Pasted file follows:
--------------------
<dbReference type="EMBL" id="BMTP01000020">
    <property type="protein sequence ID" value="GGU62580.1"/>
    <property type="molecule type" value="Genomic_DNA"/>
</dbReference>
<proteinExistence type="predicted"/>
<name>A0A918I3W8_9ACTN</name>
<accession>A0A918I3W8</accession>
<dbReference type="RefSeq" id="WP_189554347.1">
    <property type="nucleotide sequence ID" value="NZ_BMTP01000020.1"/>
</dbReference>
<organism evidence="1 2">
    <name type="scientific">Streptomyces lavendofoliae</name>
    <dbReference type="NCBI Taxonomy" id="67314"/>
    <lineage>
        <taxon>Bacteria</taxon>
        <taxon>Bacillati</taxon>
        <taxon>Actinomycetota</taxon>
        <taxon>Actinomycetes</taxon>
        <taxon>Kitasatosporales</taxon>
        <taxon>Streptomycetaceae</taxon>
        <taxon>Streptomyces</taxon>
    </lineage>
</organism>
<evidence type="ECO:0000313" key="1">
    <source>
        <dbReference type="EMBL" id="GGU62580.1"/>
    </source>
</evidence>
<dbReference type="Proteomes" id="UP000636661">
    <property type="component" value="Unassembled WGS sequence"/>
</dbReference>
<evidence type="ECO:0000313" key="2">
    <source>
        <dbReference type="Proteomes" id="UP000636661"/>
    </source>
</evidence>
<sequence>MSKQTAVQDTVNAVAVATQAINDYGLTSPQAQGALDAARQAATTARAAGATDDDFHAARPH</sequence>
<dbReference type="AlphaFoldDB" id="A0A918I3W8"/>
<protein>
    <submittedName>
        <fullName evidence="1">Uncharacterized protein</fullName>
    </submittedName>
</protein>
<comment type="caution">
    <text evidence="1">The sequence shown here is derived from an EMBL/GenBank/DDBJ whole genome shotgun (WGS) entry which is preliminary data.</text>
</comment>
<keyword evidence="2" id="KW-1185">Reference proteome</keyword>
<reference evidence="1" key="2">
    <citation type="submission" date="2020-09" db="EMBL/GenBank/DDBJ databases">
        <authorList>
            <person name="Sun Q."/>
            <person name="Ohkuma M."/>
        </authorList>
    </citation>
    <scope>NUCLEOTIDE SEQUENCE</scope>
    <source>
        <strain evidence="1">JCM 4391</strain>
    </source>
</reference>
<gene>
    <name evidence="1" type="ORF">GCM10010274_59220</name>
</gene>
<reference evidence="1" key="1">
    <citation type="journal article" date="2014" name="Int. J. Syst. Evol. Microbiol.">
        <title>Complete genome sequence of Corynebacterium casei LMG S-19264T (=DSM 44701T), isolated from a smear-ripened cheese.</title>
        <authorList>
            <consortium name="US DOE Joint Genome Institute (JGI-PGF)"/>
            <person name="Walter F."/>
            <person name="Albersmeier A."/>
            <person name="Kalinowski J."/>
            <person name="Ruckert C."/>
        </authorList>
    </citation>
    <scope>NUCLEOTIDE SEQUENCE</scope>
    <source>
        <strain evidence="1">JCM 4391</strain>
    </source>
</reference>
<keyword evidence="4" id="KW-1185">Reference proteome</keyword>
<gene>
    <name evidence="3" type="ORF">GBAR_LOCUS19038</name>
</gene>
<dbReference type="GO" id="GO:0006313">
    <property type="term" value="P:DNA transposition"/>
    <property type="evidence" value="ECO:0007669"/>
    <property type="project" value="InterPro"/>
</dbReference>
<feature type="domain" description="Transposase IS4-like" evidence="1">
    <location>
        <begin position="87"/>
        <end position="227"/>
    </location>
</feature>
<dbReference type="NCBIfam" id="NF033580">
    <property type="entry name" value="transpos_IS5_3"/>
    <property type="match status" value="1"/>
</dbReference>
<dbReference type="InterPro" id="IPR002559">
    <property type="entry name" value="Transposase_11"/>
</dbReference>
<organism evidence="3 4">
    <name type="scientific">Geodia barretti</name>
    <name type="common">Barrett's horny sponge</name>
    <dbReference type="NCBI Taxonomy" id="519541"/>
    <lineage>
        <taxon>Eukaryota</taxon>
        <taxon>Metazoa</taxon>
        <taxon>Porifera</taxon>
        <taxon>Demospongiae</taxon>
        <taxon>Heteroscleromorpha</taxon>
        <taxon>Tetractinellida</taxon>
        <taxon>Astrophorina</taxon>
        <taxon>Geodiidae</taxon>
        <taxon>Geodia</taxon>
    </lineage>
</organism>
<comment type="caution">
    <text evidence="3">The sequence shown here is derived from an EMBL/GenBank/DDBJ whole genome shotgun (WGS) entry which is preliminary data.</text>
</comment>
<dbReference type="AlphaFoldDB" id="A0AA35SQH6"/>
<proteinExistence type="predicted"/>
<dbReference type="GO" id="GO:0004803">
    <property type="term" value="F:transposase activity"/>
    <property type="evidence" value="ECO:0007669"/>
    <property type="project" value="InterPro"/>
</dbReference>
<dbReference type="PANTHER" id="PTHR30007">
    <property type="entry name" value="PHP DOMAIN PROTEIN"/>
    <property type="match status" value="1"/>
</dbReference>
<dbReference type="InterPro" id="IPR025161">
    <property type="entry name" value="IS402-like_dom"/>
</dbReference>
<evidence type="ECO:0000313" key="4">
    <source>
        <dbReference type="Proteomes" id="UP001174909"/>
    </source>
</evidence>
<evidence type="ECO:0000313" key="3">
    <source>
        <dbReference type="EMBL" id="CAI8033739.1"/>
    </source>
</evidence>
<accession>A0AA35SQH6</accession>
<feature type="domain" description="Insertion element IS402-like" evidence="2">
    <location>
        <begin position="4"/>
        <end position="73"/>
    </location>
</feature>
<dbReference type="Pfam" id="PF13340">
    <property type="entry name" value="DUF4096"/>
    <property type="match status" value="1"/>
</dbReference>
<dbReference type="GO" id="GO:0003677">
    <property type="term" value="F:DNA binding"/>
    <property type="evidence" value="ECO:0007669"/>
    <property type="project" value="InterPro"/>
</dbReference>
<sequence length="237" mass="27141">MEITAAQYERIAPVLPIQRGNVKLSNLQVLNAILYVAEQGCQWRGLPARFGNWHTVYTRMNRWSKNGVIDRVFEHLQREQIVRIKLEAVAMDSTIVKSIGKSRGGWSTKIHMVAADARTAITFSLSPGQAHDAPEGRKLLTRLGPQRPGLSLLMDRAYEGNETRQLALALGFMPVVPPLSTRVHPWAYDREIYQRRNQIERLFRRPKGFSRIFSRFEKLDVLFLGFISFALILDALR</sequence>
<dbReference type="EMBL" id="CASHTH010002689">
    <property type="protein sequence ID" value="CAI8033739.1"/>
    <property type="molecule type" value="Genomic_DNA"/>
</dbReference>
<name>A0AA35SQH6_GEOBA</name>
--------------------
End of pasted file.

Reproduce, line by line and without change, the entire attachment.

<dbReference type="EMBL" id="BMTP01000020">
    <property type="protein sequence ID" value="GGU62580.1"/>
    <property type="molecule type" value="Genomic_DNA"/>
</dbReference>
<proteinExistence type="predicted"/>
<name>A0A918I3W8_9ACTN</name>
<accession>A0A918I3W8</accession>
<dbReference type="RefSeq" id="WP_189554347.1">
    <property type="nucleotide sequence ID" value="NZ_BMTP01000020.1"/>
</dbReference>
<organism evidence="1 2">
    <name type="scientific">Streptomyces lavendofoliae</name>
    <dbReference type="NCBI Taxonomy" id="67314"/>
    <lineage>
        <taxon>Bacteria</taxon>
        <taxon>Bacillati</taxon>
        <taxon>Actinomycetota</taxon>
        <taxon>Actinomycetes</taxon>
        <taxon>Kitasatosporales</taxon>
        <taxon>Streptomycetaceae</taxon>
        <taxon>Streptomyces</taxon>
    </lineage>
</organism>
<evidence type="ECO:0000313" key="1">
    <source>
        <dbReference type="EMBL" id="GGU62580.1"/>
    </source>
</evidence>
<dbReference type="Proteomes" id="UP000636661">
    <property type="component" value="Unassembled WGS sequence"/>
</dbReference>
<evidence type="ECO:0000313" key="2">
    <source>
        <dbReference type="Proteomes" id="UP000636661"/>
    </source>
</evidence>
<sequence>MSKQTAVQDTVNAVAVATQAINDYGLTSPQAQGALDAARQAATTARAAGATDDDFHAARPH</sequence>
<dbReference type="AlphaFoldDB" id="A0A918I3W8"/>
<protein>
    <submittedName>
        <fullName evidence="1">Uncharacterized protein</fullName>
    </submittedName>
</protein>
<comment type="caution">
    <text evidence="1">The sequence shown here is derived from an EMBL/GenBank/DDBJ whole genome shotgun (WGS) entry which is preliminary data.</text>
</comment>
<keyword evidence="2" id="KW-1185">Reference proteome</keyword>
<reference evidence="1" key="2">
    <citation type="submission" date="2020-09" db="EMBL/GenBank/DDBJ databases">
        <authorList>
            <person name="Sun Q."/>
            <person name="Ohkuma M."/>
        </authorList>
    </citation>
    <scope>NUCLEOTIDE SEQUENCE</scope>
    <source>
        <strain evidence="1">JCM 4391</strain>
    </source>
</reference>
<gene>
    <name evidence="1" type="ORF">GCM10010274_59220</name>
</gene>
<reference evidence="1" key="1">
    <citation type="journal article" date="2014" name="Int. J. Syst. Evol. Microbiol.">
        <title>Complete genome sequence of Corynebacterium casei LMG S-19264T (=DSM 44701T), isolated from a smear-ripened cheese.</title>
        <authorList>
            <consortium name="US DOE Joint Genome Institute (JGI-PGF)"/>
            <person name="Walter F."/>
            <person name="Albersmeier A."/>
            <person name="Kalinowski J."/>
            <person name="Ruckert C."/>
        </authorList>
    </citation>
    <scope>NUCLEOTIDE SEQUENCE</scope>
    <source>
        <strain evidence="1">JCM 4391</strain>
    </source>
</reference>
<keyword evidence="4" id="KW-1185">Reference proteome</keyword>
<gene>
    <name evidence="3" type="ORF">GBAR_LOCUS19038</name>
</gene>
<dbReference type="GO" id="GO:0006313">
    <property type="term" value="P:DNA transposition"/>
    <property type="evidence" value="ECO:0007669"/>
    <property type="project" value="InterPro"/>
</dbReference>
<feature type="domain" description="Transposase IS4-like" evidence="1">
    <location>
        <begin position="87"/>
        <end position="227"/>
    </location>
</feature>
<dbReference type="NCBIfam" id="NF033580">
    <property type="entry name" value="transpos_IS5_3"/>
    <property type="match status" value="1"/>
</dbReference>
<dbReference type="InterPro" id="IPR002559">
    <property type="entry name" value="Transposase_11"/>
</dbReference>
<organism evidence="3 4">
    <name type="scientific">Geodia barretti</name>
    <name type="common">Barrett's horny sponge</name>
    <dbReference type="NCBI Taxonomy" id="519541"/>
    <lineage>
        <taxon>Eukaryota</taxon>
        <taxon>Metazoa</taxon>
        <taxon>Porifera</taxon>
        <taxon>Demospongiae</taxon>
        <taxon>Heteroscleromorpha</taxon>
        <taxon>Tetractinellida</taxon>
        <taxon>Astrophorina</taxon>
        <taxon>Geodiidae</taxon>
        <taxon>Geodia</taxon>
    </lineage>
</organism>
<comment type="caution">
    <text evidence="3">The sequence shown here is derived from an EMBL/GenBank/DDBJ whole genome shotgun (WGS) entry which is preliminary data.</text>
</comment>
<dbReference type="AlphaFoldDB" id="A0AA35SQH6"/>
<proteinExistence type="predicted"/>
<dbReference type="GO" id="GO:0004803">
    <property type="term" value="F:transposase activity"/>
    <property type="evidence" value="ECO:0007669"/>
    <property type="project" value="InterPro"/>
</dbReference>
<dbReference type="PANTHER" id="PTHR30007">
    <property type="entry name" value="PHP DOMAIN PROTEIN"/>
    <property type="match status" value="1"/>
</dbReference>
<dbReference type="InterPro" id="IPR025161">
    <property type="entry name" value="IS402-like_dom"/>
</dbReference>
<evidence type="ECO:0000313" key="4">
    <source>
        <dbReference type="Proteomes" id="UP001174909"/>
    </source>
</evidence>
<evidence type="ECO:0000313" key="3">
    <source>
        <dbReference type="EMBL" id="CAI8033739.1"/>
    </source>
</evidence>
<accession>A0AA35SQH6</accession>
<feature type="domain" description="Insertion element IS402-like" evidence="2">
    <location>
        <begin position="4"/>
        <end position="73"/>
    </location>
</feature>
<dbReference type="Pfam" id="PF13340">
    <property type="entry name" value="DUF4096"/>
    <property type="match status" value="1"/>
</dbReference>
<dbReference type="GO" id="GO:0003677">
    <property type="term" value="F:DNA binding"/>
    <property type="evidence" value="ECO:0007669"/>
    <property type="project" value="InterPro"/>
</dbReference>
<sequence length="237" mass="27141">MEITAAQYERIAPVLPIQRGNVKLSNLQVLNAILYVAEQGCQWRGLPARFGNWHTVYTRMNRWSKNGVIDRVFEHLQREQIVRIKLEAVAMDSTIVKSIGKSRGGWSTKIHMVAADARTAITFSLSPGQAHDAPEGRKLLTRLGPQRPGLSLLMDRAYEGNETRQLALALGFMPVVPPLSTRVHPWAYDREIYQRRNQIERLFRRPKGFSRIFSRFEKLDVLFLGFISFALILDALR</sequence>
<dbReference type="EMBL" id="CASHTH010002689">
    <property type="protein sequence ID" value="CAI8033739.1"/>
    <property type="molecule type" value="Genomic_DNA"/>
</dbReference>
<name>A0AA35SQH6_GEOBA</name>